For those with "situational" reasons, identifying the need and deciding to hire a professional organizer can be an obvious decision. But those who have bad habits may have a harder time recognizing that it's time to hire professional help.
"If projects continue to be put off because they seem daunting or overwhelming," consider hiring a professional organizer, says Claudias, noting that many of her clients are "Normal Joes who call us because their basement is their nemesis."
The process of working with a professional is customized according to client needs — it can range from over-the-phone consultations to complete home overhauls with extensive follow-up. Typically, the process starts with an initial consultation and needs assessment, during which the organizer asks a lot of questions about goals and how the space is used.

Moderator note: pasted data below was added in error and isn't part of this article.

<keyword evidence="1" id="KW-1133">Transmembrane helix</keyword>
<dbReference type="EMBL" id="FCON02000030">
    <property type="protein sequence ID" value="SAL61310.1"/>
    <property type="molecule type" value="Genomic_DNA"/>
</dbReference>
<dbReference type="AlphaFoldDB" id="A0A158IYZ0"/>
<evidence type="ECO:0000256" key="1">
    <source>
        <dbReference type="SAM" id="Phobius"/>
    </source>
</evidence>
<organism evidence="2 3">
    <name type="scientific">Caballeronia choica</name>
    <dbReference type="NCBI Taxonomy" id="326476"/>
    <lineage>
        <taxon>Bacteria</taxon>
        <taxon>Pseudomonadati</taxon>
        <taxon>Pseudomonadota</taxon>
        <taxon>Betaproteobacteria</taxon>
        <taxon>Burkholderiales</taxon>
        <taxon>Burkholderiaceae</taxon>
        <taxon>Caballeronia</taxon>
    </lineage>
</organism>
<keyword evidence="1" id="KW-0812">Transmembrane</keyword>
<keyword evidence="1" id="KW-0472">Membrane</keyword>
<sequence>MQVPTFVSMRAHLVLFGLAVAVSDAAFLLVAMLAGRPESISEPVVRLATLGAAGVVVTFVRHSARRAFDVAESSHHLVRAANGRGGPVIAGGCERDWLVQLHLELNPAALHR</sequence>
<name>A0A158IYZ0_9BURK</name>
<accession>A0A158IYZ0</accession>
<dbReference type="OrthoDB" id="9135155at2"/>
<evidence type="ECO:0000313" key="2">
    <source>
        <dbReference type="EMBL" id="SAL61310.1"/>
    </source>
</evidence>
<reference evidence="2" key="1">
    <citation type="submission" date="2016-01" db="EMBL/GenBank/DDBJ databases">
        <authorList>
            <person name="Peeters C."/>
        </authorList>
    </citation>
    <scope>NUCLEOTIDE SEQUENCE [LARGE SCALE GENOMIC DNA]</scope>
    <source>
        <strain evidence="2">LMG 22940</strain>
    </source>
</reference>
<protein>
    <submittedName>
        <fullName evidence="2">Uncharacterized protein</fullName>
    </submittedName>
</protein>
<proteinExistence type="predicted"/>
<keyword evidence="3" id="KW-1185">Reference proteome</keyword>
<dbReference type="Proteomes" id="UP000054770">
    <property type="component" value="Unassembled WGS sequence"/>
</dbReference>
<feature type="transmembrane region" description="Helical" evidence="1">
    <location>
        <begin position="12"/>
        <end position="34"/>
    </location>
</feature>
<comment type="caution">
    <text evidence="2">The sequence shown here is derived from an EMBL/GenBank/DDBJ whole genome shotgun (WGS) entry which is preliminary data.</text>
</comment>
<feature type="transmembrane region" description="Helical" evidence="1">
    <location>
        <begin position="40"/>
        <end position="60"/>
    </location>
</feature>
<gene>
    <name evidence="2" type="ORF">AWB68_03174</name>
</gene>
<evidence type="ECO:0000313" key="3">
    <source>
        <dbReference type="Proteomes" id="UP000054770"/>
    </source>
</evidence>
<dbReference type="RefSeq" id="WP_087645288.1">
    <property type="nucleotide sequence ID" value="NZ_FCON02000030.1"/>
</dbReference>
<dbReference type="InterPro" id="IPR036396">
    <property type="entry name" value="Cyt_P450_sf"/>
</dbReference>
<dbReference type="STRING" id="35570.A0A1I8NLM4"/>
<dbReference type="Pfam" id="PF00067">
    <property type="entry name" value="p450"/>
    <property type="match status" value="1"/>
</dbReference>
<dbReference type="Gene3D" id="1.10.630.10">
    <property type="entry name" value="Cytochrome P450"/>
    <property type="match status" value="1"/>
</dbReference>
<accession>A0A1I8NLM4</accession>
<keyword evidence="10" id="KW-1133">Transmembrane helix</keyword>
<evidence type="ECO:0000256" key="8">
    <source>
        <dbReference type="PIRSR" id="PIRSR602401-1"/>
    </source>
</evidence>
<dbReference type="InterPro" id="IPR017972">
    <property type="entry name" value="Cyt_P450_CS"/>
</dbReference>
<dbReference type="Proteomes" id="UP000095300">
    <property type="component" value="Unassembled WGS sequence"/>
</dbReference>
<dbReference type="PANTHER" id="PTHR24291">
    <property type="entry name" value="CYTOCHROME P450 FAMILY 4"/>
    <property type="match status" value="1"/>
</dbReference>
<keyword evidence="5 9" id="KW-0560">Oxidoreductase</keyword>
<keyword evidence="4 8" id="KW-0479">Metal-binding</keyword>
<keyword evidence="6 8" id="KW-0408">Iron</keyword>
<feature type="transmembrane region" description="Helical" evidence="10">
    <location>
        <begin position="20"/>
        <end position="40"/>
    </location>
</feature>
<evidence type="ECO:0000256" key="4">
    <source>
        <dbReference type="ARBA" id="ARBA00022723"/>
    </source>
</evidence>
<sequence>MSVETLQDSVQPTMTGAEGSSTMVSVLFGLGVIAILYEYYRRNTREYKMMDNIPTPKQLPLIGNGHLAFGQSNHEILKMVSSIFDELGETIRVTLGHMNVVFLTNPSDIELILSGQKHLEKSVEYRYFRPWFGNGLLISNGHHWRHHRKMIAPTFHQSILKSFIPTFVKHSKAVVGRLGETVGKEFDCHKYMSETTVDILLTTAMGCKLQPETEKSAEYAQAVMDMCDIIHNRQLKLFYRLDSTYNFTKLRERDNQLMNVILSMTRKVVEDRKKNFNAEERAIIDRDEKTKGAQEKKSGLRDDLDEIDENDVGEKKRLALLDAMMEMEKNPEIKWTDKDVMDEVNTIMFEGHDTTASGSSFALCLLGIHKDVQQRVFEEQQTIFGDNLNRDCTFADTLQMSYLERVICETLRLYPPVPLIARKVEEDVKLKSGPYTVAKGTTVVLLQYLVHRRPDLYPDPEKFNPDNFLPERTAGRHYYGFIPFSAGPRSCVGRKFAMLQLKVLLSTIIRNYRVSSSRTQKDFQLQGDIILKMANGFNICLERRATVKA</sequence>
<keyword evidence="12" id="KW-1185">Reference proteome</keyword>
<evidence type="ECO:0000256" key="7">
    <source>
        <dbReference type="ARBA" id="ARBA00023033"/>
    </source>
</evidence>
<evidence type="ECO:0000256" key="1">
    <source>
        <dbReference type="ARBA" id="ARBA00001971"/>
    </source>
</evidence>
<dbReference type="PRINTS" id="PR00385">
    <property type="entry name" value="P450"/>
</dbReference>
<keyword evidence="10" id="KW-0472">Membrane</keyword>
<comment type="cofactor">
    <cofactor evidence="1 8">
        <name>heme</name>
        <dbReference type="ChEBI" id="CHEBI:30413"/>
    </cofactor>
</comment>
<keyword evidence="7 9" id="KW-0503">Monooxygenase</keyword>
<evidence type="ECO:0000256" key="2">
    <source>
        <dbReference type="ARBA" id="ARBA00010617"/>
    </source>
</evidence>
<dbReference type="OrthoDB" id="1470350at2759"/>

After the initial consultation, the next step is to sort and purge. For many, this is where the real value of hiring a professional shines. "It's very difficult to make decisions about things, particularly when everything has a story behind it or is unique," says Trezise. Having an objective outsider participate can be helpful.
After de-cluttering and purging, organizers help clients set up systems to stay organized over time. "Maintenance is by far the most important step," says Claudias. "Anybody can come in and clean your space, but really understanding the skill of organizing is the important thing."
Professional organizers stress the importance of adopting strategies that fit your current life instead of trying to change your life to fit a strategy. "Unless it matches your lifestyle, you're not going to keep up with it," says Claudias.
After moving into a new house and starting a full-time job, Danelle Buchman of Clarksville found herself with a cluttered basement filled with unpacked boxes.
Two six-hour sessions with Jill Prevatt, owner of Arrange Professional Organizing, transformed the space into an organized room, including a living area, small office and well-organized overflow kitchen storage.